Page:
We graduated Blue Eyes on New Year's Eve. To help celebrate, my mom had a beautiful bouquet of flowers delivered to her. Of course I could not let that opportunity slip by without a little photographic fun.
I had an entirely different approach planned, but by the time I actually got around to shooting these flowers they were not at their peek. I decided a little macro would be fun, but that is boring, and I am a little more than tired of just shooting flowers up close. So, why not try my hand at water droplets?
Believe me when I say it was a ton of trial and error. And, eventually I gave up at trying to capture the droplet falling off the tip of the flower petal because I was running out of natural light fast. Without the proper amount of light, it was impossible to capture a crisp shot. Well, a crisp enough shot that I would share it with you all... wink, wink.
What I learned:
~I did not use water for these shots. I used an essential oil... which is expensive, so I would not recommend it. Next time I will use a cooking oil, but the viscosity did make the shot easier because the oil was more willing to stay put.
~You most definitely need a dropper, hence why my choice of an essential oil. I intend to purchase a dropper, or two, for more experimentation.
~Plenty of good light is essential. You will want your shutter speed high so that you can capture the droplet faster.
~Using oil, once it drops, it is next to impossible to make another drop stay put in that perfectly rounded form. However, you can capture some really fun shots while the droplet slowly descends off its platform...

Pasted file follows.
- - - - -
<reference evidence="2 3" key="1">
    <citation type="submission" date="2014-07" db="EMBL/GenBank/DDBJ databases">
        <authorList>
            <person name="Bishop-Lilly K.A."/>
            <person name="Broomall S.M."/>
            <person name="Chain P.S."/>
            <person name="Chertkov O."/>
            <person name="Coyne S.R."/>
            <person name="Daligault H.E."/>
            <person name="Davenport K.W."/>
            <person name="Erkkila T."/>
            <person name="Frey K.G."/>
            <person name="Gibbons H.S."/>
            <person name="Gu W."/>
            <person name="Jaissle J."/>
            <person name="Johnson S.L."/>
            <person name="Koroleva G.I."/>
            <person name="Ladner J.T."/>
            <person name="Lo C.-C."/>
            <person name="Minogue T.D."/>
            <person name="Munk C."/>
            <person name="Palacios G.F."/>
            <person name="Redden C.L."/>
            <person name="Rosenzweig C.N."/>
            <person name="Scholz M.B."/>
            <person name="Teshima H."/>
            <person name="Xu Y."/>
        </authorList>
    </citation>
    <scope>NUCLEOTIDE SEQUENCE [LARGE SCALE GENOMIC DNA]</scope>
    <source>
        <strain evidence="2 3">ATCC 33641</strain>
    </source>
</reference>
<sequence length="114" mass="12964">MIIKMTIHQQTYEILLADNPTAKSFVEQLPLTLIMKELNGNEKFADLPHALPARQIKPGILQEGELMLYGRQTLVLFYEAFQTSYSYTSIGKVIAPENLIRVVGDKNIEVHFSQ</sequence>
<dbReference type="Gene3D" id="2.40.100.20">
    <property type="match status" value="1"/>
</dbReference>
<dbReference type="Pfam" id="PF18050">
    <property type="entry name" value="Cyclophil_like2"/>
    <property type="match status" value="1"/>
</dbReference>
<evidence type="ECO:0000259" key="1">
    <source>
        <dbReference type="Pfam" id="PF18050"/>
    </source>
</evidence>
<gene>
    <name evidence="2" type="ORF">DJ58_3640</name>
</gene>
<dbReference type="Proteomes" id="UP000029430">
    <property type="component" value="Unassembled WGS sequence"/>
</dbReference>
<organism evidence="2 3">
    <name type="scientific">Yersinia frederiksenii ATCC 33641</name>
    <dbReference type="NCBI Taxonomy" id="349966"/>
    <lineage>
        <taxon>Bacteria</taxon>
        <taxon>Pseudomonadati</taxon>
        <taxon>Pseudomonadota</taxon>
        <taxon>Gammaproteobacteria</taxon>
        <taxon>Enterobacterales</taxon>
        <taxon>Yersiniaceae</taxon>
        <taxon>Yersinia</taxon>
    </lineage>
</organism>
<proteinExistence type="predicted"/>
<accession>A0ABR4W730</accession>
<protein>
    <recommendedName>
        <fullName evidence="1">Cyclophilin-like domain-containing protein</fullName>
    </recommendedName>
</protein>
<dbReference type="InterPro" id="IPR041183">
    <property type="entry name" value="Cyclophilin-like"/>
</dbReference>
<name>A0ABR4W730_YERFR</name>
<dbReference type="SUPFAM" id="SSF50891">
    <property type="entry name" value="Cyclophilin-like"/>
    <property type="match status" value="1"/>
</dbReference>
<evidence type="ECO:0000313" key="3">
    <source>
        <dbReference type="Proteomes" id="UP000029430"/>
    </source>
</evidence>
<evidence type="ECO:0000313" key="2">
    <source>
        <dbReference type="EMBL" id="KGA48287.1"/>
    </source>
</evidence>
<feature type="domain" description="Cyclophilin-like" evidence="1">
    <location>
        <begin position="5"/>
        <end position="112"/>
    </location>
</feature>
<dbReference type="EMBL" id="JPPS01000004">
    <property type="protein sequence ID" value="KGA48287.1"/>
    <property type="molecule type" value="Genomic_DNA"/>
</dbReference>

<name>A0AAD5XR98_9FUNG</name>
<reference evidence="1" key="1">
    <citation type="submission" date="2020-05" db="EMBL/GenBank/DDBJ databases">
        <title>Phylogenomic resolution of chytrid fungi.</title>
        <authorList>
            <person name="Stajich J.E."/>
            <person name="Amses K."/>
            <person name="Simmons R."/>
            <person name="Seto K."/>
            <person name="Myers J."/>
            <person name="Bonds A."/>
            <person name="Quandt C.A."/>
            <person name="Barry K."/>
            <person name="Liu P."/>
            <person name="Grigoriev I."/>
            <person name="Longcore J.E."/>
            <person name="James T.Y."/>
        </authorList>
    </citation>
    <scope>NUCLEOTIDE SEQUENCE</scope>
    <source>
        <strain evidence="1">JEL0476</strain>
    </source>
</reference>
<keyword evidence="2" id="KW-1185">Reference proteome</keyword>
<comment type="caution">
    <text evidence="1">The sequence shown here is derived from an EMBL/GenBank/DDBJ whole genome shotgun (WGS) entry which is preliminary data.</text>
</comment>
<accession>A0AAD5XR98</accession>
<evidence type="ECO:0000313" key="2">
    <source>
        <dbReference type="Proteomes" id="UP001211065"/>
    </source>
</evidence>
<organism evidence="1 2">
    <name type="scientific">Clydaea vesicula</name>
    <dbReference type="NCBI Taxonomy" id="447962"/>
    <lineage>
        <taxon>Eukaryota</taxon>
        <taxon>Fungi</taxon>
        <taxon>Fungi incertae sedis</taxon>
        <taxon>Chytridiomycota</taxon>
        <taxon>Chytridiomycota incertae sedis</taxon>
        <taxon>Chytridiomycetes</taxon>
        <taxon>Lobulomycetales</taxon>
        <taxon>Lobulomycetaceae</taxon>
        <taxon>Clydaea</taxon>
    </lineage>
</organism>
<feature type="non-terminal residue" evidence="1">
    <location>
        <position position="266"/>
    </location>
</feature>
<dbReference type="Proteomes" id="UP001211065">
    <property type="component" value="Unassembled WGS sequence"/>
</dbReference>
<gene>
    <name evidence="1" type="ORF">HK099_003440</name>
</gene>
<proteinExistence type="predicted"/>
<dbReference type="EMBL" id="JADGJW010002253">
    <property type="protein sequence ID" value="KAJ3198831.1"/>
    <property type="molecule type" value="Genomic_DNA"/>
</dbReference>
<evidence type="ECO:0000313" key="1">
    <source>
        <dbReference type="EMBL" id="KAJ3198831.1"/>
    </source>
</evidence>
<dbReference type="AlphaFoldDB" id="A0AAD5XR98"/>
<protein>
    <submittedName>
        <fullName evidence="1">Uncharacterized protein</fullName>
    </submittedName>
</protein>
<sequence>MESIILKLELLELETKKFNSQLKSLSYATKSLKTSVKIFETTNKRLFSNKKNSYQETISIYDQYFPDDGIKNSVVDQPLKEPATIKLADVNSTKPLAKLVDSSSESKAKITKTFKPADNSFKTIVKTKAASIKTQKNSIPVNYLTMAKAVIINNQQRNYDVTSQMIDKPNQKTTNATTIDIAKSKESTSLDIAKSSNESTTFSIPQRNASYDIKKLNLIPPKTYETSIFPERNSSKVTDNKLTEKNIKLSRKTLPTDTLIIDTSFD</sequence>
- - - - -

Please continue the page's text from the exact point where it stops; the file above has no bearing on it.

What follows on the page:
As I mentioned before I did experiment with droplets falling off a petal. Some of them are okay, but none of them are fabulous enough to share here. That will be my next experiment. until then, this was my best shot. It's not a bad shot, but I really want to capture the droplet once it leaves the petal.
What you'll need...
~A tripod is essential
~Either a shutter release, or a camera with a timer... optimally one that can take multiple shots at a time.
~Great light so that you can keep your ISO lower and your shutter speed higher... I used shutter priority to obtain my shots.
~Then, you'll what some test run shots so that you can pinpoint where your focus should be. If you have not already learned how to set your focus point, you should pick up your camera manual today, right now, and learn how to do so. It will change your photographic life.
~I was using AF-S (Auto Focus Single) but in hindsight I should have been using AF-C (Auto Focus Continuous). Again, if you are scratching your head thinking, "What is this lady taking about?" you really need to learn this, this year! No excuses. Matter of fact, here is a great article to get you started.
~Then shoot, shoot, shoot! you'll take tons of photos to obtain a few perfect shots. I am okay with that since one the digital world makes it is to cull and trash, but second becasue I do not deal with speed shots often, it'll take a while before I am comfortable enough with my skills alone to capture the shot. We all have to start some where. The key is to learn that way you do not sty in the rut of cull and trash and move forward to the everyday of using skills to create shots in as little shots as necessary.
Cull- "That boring, obnoxious task of sifting though all the good, the bad, and the downright ugly in order to finally surface with a body of work worth looking at." ~ Lisa Robinson, Culling Photos: Five Tips to Choose Your Best Images
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